Friday, July 26, 2013

7 Reasons why Conspiracy Theorists get their videos and pages removed from Youtube

There are lots and lots of conspiracy theory videos on Youtube (and I mean a lot of them). These videos can range from being interesting to disturbing on multiple levels (being either because of the content in it, or the kind of conspiracy theory that is being talked about, or the fact that people can believe something so utterly ridiculous) and sometimes these videos end up getting deleted (and even whole pages).

Usually when a conspiracy theorist's video or page gets deleted they'll claim that (insert group here) are the ones whom either deleted the video or their page.

The reality is that this is never really the case, and that in fact there is usually some real, legitimate reasons why conspiracy theorists actually get their videos and pages removed from Youtube:

7. It contains copyrighted materials.

Probably one of the most common reasons why a video (or an entire page) gets removed from Youtube (and not just for conspiracy theorists, but anyone really, including skeptics) is because it contains a certain amount, or a certain type of copyrighted material that does not fall under the fair use laws, and thus is subjected to a DMCA complaint by either a single individual, or an entire group or business.

The recipient of the DMCA complaint does have a chance to get whatever material that was removed restored [example], but more often times then not they won't do this, either because it makes them look like the victim of some dark forces trying to hide the "truth", or out real of fear that if they do so then they might "disappear" after they give out the contact information that Youtube requires to begin the process of whether or not the video or page gets restored.

Of course there are those that say "screw these people, I'm putting that video back up."

6. The video contains hate speech.

Because many conspiracy theories have antisemitic undertones to them (or are blatantly antisemitic) it should be no surprise that some conspiracy theorists are antisemitic themselves, and are bigoted towards other groups as well. It should also come as no surprise that sometimes conspiracy theorists post videos that are blatantly bigoted and targets specific groups of people as well (Jewish people mainly, but other groups such as African Americans and Homosexuals as well) and contains language that can be best described as hate speech.

While hate speech is not actually illegal in the United States (although some kinds is legally questionable) Youtube does have a anti-hate speech policy, and will remove a video if enough complaints are launched (although sometimes this doesn't always happen).

5. The video encourages violence and/or other illegal activity.

Because certain conspiracy theorists believe that the government is preparing to throw certain citizens into concentration camps (or kill them) some conspiracy theorists may create videos encouraging their viewers to violently resist anyone who tries to arrest them. Other times these videos might even encourage the viewers to go out and commit acts of anti-government violence, or show you how to make something illegal, like a bomb.

Other videos might also encourage other types of destructive crimes as well, like vandalism. An example of this would be someone in the anti-GMO movement encouraging people to burn farm fields containing GMO crops.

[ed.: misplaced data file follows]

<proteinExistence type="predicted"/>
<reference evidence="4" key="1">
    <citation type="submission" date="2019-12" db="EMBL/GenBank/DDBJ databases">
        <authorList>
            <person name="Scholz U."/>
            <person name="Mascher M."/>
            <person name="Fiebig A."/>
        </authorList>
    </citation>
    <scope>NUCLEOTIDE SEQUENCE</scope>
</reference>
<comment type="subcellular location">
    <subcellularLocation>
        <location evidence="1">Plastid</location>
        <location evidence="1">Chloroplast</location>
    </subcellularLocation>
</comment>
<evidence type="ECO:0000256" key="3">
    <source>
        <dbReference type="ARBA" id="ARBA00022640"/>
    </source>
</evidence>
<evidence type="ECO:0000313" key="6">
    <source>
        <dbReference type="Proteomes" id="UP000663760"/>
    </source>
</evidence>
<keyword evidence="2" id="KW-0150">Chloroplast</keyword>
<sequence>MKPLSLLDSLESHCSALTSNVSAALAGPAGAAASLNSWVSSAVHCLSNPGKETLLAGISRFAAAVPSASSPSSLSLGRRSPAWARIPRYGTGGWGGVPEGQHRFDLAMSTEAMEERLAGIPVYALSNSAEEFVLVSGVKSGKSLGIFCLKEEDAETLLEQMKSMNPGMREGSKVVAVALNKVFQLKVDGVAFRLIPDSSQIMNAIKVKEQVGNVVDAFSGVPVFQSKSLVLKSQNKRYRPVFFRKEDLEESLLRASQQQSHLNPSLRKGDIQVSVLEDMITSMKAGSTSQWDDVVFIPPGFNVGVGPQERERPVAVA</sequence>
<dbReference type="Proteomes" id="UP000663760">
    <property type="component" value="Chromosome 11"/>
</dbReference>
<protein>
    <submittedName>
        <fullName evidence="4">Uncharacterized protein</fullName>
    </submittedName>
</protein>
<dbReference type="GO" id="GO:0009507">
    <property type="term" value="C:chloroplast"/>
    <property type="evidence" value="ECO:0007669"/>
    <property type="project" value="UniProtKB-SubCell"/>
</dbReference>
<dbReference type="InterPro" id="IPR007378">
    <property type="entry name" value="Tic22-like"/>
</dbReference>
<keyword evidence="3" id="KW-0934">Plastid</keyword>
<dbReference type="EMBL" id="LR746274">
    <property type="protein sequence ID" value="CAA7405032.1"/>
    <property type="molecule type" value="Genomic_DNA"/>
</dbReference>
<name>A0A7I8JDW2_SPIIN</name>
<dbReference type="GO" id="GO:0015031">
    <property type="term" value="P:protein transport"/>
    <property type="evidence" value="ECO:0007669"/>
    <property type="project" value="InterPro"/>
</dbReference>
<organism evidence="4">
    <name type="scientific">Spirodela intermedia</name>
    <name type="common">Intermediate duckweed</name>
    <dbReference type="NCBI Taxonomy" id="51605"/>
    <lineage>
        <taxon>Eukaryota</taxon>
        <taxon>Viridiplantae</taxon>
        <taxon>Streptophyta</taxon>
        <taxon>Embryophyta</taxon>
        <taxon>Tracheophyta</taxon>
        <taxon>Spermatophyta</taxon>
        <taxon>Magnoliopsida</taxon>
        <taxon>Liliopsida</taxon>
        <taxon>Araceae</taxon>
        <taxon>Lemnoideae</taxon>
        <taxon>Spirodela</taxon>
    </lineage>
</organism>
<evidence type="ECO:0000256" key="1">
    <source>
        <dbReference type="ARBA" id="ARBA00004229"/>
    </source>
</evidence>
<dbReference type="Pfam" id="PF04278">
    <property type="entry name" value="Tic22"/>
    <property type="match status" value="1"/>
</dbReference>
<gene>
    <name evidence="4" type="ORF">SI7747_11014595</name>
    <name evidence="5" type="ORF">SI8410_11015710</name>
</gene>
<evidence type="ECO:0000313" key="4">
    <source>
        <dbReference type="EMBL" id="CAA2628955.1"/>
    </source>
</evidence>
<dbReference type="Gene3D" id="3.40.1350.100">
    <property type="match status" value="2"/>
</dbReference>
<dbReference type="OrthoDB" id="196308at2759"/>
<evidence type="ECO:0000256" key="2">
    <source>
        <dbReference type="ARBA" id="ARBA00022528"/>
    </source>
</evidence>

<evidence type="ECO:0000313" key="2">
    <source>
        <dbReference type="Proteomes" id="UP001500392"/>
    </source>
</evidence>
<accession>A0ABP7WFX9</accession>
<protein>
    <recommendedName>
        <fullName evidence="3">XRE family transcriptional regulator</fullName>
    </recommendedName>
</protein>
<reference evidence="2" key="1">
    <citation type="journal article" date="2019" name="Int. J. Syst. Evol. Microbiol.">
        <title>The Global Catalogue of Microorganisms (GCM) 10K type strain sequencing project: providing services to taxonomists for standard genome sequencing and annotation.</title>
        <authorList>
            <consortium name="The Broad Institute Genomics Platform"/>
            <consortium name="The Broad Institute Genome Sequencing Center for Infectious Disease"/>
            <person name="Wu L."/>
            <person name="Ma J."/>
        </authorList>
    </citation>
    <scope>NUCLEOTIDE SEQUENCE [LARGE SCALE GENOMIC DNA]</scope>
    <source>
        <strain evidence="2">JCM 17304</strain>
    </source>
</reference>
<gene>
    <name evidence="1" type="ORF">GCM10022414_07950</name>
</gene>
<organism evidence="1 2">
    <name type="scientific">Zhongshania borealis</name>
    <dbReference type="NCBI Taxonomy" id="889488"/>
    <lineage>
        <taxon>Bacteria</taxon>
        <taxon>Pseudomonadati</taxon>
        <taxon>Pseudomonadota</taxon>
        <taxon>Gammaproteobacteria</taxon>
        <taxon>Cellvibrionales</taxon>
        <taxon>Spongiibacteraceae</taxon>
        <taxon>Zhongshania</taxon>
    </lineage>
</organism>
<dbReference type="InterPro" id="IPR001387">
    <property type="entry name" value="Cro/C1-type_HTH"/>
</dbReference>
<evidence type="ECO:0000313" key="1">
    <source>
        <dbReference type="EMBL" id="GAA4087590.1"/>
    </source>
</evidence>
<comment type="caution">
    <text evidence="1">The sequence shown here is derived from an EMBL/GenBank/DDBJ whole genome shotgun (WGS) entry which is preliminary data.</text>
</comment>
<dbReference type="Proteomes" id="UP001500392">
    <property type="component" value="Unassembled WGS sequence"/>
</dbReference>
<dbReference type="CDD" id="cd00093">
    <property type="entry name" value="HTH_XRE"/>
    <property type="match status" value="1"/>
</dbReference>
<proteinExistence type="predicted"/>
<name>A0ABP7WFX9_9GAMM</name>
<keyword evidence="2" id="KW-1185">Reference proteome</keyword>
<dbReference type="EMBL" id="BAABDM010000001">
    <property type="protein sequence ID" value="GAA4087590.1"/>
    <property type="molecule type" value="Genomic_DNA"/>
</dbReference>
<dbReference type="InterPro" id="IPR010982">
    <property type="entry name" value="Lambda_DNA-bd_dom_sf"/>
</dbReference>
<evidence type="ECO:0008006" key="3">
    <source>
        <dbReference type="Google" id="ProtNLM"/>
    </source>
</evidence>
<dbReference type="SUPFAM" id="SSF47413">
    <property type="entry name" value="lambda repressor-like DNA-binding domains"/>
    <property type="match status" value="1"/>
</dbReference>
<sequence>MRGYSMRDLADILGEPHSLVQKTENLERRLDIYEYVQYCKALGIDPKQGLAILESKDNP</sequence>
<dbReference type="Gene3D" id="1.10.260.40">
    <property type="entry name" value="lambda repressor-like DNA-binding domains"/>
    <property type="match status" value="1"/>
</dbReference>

4. The user is harassing people.

Sometimes when a person is removed from Youtube it has nothing to do with the videos they are posting, but rather it is their behavior and treatment towards others on the site.

While harassing and even threatening people isn't something that just conspiracy theorists do, it is something that conspiracy theorists do sometimes do in order to try to scare a skeptic away from Youtube. Sometimes it works, most of the time it just gets them in trouble with Youtube (and law enforcement).

3. The videos contain graphic images.

Sometimes Youtube takes down a video not because it's actually encouraging violence, or has had a DMCA complaint was launched against it. No, sometimes it's because the content in the video was simply to graphic to be allowed on Youtube, even under an age restriction.

2. They get hacked.

Many times when a conspiracy theorist's page on Youtube goes down they'll claim that their page got hacked by the government, and sometimes they are right (at least about the hacked part, not about the government part).

The truth is that conspiracy theorists do sometimes end up angering the wrong person, and said person might feel that Youtube is taking to long to take down a video or someones page (or they don't even bother to try to let Youtube handle it) and if they have enough skills and know how, they hack the page and get rid of whatever they don't like (an action in which I neither encourage nor endorse).

1. The user does it themselves.

Sometimes conspiracy theorists actually take down their own videos and then claim that Youtube told them to take the videos down, which Youtube does not do (Youtube would just take down the videos and then send a warning).

While there are probably multiple reasons why a conspiracy theorist takes down their own video, the most likely reason is that they want you to think that the government has something to hide, and thus it gets their own page more attention from other conspiracy theorists.

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